Tendinopathies are extremely common in athletes. Any sport that requires a repetitive motion, such as a tennis serve or volley, a basketball free throw, or “turning the wrists over,” as in the completion of a golf or baseball swing, puts an athlete at risk for tendon inflammation, instability, degeneration, or even rupture. Even recreational rock climbing, which is well known for its association with flexor pulley rupture, has been implicated in tendinopathy of the wrist. Swimming, bowling, gymnastics, weightlifting, cycling, and skiing are among the many other sports associated with repetitive use tendinopathy.
Montalvan et al. categorized extensor carpi ulnaris (ECU) tendinopathy using 28 cases recorded in elite tennis players. The authors divided ECU tendon injuries into three categories: tendinopathy, instability, or rupture. Allende and Le Viet reported on 28 patients who underwent surgical treatment for ECU tendinopathy between 1990 and 2002. Seventeen of the 28 patients reported onset of symptoms after sports activity. Of the 28 patients, 15 had tenosynovitis or tendinosis, 5 had dislocation of the tendon, 4 had subluxation, and 4 had a tendon rupture. Twenty-two of the 28 patients were able to return to their previous level of activity at a mean of 23 months after surgery.
The first dorsal compartment, which contains the abductor pollicis longus (APL) and extensor pollicis brevis (EPB) tendons, is also subject to wrist tendinopathy, specifically De Quervain tenosynovitis, especially in persons who participate in sports involving a racquet.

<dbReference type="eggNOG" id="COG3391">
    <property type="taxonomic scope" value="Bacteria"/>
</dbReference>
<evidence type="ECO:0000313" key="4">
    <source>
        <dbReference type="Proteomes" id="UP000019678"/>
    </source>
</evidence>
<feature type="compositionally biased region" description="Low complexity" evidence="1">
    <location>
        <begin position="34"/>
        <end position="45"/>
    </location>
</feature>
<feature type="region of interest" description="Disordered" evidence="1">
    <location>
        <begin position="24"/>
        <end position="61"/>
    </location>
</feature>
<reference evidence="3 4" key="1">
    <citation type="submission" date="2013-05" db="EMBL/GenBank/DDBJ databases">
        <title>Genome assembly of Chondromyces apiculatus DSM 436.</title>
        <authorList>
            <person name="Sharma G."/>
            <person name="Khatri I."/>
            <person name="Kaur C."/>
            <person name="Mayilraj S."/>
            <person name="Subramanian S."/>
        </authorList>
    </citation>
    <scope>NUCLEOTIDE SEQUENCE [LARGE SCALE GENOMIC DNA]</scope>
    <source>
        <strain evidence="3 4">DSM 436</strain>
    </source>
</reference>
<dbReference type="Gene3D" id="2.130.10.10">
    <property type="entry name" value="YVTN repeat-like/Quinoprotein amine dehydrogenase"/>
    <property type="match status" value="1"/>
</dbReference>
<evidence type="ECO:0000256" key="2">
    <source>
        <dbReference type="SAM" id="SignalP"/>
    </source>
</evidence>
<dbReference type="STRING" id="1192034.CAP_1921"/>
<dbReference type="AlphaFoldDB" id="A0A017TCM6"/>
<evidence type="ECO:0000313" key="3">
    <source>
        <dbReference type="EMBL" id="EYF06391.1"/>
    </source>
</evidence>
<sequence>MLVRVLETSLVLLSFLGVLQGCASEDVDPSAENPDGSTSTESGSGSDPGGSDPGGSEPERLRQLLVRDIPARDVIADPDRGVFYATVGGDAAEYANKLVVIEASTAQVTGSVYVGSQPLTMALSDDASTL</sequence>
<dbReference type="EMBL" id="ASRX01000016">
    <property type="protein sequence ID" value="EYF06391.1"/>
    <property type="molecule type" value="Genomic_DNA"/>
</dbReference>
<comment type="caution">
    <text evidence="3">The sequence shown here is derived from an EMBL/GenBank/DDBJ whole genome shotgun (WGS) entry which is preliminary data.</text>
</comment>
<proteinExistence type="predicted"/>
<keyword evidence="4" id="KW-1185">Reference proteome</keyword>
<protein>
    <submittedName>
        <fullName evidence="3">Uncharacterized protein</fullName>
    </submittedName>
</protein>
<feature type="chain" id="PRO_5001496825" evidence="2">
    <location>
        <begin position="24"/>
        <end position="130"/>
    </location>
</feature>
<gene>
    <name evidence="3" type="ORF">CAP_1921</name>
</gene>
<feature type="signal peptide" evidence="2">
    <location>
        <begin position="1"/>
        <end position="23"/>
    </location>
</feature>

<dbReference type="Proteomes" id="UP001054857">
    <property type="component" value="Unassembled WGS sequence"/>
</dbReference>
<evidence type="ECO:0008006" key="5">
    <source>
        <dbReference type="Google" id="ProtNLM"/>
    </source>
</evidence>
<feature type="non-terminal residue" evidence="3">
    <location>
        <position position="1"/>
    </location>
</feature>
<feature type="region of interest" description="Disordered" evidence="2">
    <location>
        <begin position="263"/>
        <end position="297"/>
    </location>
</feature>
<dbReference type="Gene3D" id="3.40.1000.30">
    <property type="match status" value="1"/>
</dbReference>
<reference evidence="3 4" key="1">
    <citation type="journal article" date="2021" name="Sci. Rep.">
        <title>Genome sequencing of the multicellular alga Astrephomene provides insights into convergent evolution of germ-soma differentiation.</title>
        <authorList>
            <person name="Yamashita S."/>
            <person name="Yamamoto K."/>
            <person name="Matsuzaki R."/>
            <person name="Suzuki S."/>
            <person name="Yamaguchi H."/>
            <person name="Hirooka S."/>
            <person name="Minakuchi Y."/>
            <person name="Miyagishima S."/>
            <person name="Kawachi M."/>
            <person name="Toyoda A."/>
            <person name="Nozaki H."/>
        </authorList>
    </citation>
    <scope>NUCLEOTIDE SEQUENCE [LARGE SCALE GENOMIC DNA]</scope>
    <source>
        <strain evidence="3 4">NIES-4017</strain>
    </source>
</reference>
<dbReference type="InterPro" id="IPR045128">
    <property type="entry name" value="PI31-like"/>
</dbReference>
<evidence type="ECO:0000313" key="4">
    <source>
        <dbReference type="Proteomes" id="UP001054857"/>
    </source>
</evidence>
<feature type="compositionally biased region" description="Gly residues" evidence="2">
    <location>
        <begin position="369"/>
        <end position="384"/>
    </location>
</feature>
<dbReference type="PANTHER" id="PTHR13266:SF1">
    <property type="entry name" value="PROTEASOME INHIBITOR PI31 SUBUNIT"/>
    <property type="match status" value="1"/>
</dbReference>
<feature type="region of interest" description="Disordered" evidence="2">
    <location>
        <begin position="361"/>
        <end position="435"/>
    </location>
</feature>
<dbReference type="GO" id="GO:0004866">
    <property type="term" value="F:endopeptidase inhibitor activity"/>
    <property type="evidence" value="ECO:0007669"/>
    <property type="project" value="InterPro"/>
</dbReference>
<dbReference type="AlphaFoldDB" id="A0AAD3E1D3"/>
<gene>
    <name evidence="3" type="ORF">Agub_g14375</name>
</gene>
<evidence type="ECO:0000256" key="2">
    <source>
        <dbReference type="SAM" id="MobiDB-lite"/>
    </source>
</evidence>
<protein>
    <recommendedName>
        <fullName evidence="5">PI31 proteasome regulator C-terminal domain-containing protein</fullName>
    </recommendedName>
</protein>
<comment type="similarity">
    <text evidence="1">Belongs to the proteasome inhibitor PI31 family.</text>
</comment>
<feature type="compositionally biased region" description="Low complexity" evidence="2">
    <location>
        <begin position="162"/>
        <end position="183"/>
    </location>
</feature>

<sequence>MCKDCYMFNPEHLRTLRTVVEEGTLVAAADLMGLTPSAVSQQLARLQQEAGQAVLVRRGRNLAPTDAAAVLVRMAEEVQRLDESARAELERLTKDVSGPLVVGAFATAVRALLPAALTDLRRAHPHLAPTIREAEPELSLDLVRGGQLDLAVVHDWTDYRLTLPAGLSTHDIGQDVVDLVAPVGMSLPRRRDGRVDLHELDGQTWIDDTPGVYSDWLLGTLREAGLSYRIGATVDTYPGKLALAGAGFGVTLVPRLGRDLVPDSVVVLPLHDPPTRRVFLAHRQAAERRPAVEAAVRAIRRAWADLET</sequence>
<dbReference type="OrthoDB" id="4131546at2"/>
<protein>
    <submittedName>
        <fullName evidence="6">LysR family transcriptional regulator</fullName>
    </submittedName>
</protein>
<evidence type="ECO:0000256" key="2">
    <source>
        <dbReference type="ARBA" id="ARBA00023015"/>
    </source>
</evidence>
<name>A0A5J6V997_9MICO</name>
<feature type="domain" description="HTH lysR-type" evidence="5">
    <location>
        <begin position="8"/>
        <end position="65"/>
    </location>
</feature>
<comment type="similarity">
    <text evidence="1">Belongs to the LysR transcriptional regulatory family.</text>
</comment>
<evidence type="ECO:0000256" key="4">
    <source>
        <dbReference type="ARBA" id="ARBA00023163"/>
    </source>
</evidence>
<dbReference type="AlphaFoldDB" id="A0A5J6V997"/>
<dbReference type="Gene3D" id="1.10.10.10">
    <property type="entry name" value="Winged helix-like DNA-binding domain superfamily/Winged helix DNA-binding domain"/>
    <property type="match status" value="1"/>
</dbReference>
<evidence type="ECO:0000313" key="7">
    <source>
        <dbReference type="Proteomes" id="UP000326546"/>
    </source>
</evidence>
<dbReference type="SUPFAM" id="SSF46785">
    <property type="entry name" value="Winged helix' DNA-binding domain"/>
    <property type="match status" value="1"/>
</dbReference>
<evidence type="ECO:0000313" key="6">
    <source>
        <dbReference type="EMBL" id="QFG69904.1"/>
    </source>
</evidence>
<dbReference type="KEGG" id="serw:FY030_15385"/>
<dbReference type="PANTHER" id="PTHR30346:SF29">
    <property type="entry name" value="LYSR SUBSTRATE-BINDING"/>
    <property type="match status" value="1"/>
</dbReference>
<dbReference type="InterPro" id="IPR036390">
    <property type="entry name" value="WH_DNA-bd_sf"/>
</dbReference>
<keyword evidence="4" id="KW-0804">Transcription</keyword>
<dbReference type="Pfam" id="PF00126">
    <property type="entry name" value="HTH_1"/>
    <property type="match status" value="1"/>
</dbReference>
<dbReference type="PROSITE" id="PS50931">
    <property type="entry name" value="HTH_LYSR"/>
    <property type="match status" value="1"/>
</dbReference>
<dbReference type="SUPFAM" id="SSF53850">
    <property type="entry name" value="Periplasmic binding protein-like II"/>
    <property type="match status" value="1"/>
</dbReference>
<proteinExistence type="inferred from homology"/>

Soejima et al. reported a case of flexor carpi radialis (FCR) tendinopathy in a professional baseball player that was associated with a malunited trapezial ridge fracture. The patient was successfully treated with excision of the trapezial ridge. Buterbaugh and colleagues, in evaluating ulnar-sided wrist pain in seven professional athletes, reported acute calcific flexor carpi ulnaris (FCU) tendinitis as one of the contributing sources. Some sports that require repetitive wrist extension and radial deviation, such as rowing and powder skiing, have been found to be associated with intersection syndrome.
Even the extensor retinaculum, the soft tissue layer that provides a sheathlike investing roof for the extensor tendons over the dorsal aspect of the distal radius and carpus, has been implicated in athletes as a source of pain. Thickening and diffuse proliferation of this tissue may result from hyperextension activities required in certain athletic pursuits. This particular scenario has been termed extensor retinaculum impingement .